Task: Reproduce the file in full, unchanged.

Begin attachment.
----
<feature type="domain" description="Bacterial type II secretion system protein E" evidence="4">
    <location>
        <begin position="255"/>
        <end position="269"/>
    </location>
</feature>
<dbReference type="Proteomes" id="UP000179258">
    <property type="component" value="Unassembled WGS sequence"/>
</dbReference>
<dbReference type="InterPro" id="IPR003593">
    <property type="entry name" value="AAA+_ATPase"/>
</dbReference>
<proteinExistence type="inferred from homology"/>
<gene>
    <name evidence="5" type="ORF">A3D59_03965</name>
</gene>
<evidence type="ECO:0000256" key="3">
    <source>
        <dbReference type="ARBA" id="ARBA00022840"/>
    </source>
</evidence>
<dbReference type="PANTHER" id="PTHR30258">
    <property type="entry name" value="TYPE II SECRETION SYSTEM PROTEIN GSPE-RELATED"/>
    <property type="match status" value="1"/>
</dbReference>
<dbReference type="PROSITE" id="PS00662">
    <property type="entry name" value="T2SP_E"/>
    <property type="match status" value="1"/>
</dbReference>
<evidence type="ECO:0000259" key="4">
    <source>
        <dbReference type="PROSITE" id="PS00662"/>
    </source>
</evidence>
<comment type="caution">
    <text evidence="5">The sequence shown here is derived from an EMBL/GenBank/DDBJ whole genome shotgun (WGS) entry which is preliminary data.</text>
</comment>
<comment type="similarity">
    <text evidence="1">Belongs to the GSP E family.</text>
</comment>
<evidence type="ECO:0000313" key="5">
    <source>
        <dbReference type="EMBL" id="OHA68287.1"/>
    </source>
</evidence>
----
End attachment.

<feature type="domain" description="Bacterial type II secretion system protein E" evidence="4">
    <location>
        <begin position="255"/>
        <end position="269"/>
    </location>
</feature>
<dbReference type="Proteomes" id="UP000179258">
    <property type="component" value="Unassembled WGS sequence"/>
</dbReference>
<dbReference type="InterPro" id="IPR003593">
    <property type="entry name" value="AAA+_ATPase"/>
</dbReference>
<proteinExistence type="inferred from homology"/>
<gene>
    <name evidence="5" type="ORF">A3D59_03965</name>
</gene>
<evidence type="ECO:0000256" key="3">
    <source>
        <dbReference type="ARBA" id="ARBA00022840"/>
    </source>
</evidence>
<dbReference type="PANTHER" id="PTHR30258">
    <property type="entry name" value="TYPE II SECRETION SYSTEM PROTEIN GSPE-RELATED"/>
    <property type="match status" value="1"/>
</dbReference>
<dbReference type="PROSITE" id="PS00662">
    <property type="entry name" value="T2SP_E"/>
    <property type="match status" value="1"/>
</dbReference>
<evidence type="ECO:0000259" key="4">
    <source>
        <dbReference type="PROSITE" id="PS00662"/>
    </source>
</evidence>
<comment type="caution">
    <text evidence="5">The sequence shown here is derived from an EMBL/GenBank/DDBJ whole genome shotgun (WGS) entry which is preliminary data.</text>
</comment>
<comment type="similarity">
    <text evidence="1">Belongs to the GSP E family.</text>
</comment>
<evidence type="ECO:0000313" key="5">
    <source>
        <dbReference type="EMBL" id="OHA68287.1"/>
    </source>
</evidence>